Echoes Of Yul Album Review

There are times when something so good comes along that you have to sit up and take notice. Welcome to Echoes of Yul’s debut album, a work of sprawling beauty that ebbs and flows like the tide and offers up so many treasures that it is hard to know where to begin. 

First track, ‘Midget’, opens gracefully before ploughing headlong into the sort of stoner groove riff that Kyuss were proud to call their own, with bass-heavy guitars crushing down upon you. ‘From infinity to infinity’ manages to go one better by opening with a feedback encrusted riff so heavy it makes your spine compress. It’s only after two minutes you realise that EOY have achieved this without the aid of drums or vocals, which makes it all the more astonishing a feat. When the drums do appear they sound strange – as if disjointed from the music and wrapped in all sorts of odd effects – and they fit the music perfectly, never taking over from the guitars but augmenting them in a manner that is both twisted and strangely beautiful. As the music trudges to a halt amidst buzzing noise, it prepares the way for ‘clean’ a slab of pure rock with sampled vocals chattering away in the back ground and clattering mid-tempo drums keeping pace with the snarling guitars. Spacey effects snap through the ether keeping interest high, and it’s clear that EOY are onto something truly special. ‘Third time’ begins with horror-movie sounds and then guitars crawl over the noise creating a soundtrack to your nightmares in the manner of the excellent Axis of Perdition. 

‘Or’ is a very different animal, relying on surging bass rather than hammering guitars, and utilising sampled noise looped over and over in the back ground to create layers of textured noise. ‘Walking skeletons’ returns to the groove of ‘midget’, with greasy guitars slithering over the drums and feedback to create a monstrous slab of sound. ‘Everyone’s midget’ is, perhaps, the heaviest thing on the album, utilising grinding guitars, twisted samples and a brutally slow tempo that wouldn’t be out of place on a Khanate album. It’s both exhausting and exhilarating and is perhaps the best single representation of a mercurial album that constantly skips just beyond your expectations when you think you have it nailed. ‘Square faces’ is ambient drone, ‘pony’ features a creepy sample repeating “I hate you daddy” over and over again, creating a brutal subtext that is too chilling to contemplate in any depth. ‘Ape’ sets mantra chants and screaming to a brutal industrial grind, ‘open’ is less claustrophobic, hinting at an almost nine inch nails-esque serenity with its fluid guitar work and ’32 (everything drifting)’ closes the album by introducing female vocals into their distressingly slow trudge towards the end. It’s just another example of the sonic curveballs Echoes Of Yul are capable of serving up, seemingly at will, and it leaves the listener desperate to hear more, preferably immediately and forever.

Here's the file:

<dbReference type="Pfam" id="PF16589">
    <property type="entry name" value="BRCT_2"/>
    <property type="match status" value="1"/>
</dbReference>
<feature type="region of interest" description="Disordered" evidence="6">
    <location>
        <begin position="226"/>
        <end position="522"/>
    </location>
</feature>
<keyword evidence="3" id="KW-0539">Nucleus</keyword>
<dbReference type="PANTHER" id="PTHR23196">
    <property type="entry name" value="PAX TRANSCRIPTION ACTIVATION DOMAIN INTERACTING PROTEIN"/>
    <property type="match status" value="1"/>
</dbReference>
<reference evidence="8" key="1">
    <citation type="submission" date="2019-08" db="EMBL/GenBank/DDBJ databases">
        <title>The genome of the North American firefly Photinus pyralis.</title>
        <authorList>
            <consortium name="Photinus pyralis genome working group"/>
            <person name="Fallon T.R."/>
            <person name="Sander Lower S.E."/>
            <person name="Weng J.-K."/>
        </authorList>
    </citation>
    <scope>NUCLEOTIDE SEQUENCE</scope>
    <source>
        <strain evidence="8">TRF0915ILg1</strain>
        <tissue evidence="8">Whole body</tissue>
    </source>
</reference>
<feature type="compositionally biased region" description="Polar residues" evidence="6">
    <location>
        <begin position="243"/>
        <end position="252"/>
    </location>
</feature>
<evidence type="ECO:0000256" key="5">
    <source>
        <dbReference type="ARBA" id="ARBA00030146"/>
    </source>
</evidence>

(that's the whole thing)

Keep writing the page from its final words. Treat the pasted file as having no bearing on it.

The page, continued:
Throughout Echoes Of Yul’s astonishing album there are many reference points; NIN, Axis Of Perdition, Anathema, Swans, khanate and Pelican to name but a few, but the work here is more than that. Startlingly original, bold and possessed of a clear vision that is never obscured by the changing musical scenery, this is an album that opens up new heights for drone / sludge / doom music. The talent on display here from main-man Michal Sliwa is frightening and Echoes of Yul is without doubt one of the finest albums I’ve heard all year in any category. Easily purchased from the band’s myspace page this is a must-have album for anyone with a passing interest in experimental music.

Echoes Of Yul is available now from the band’s myspace page

You can read an interview with Michael Sliwa .

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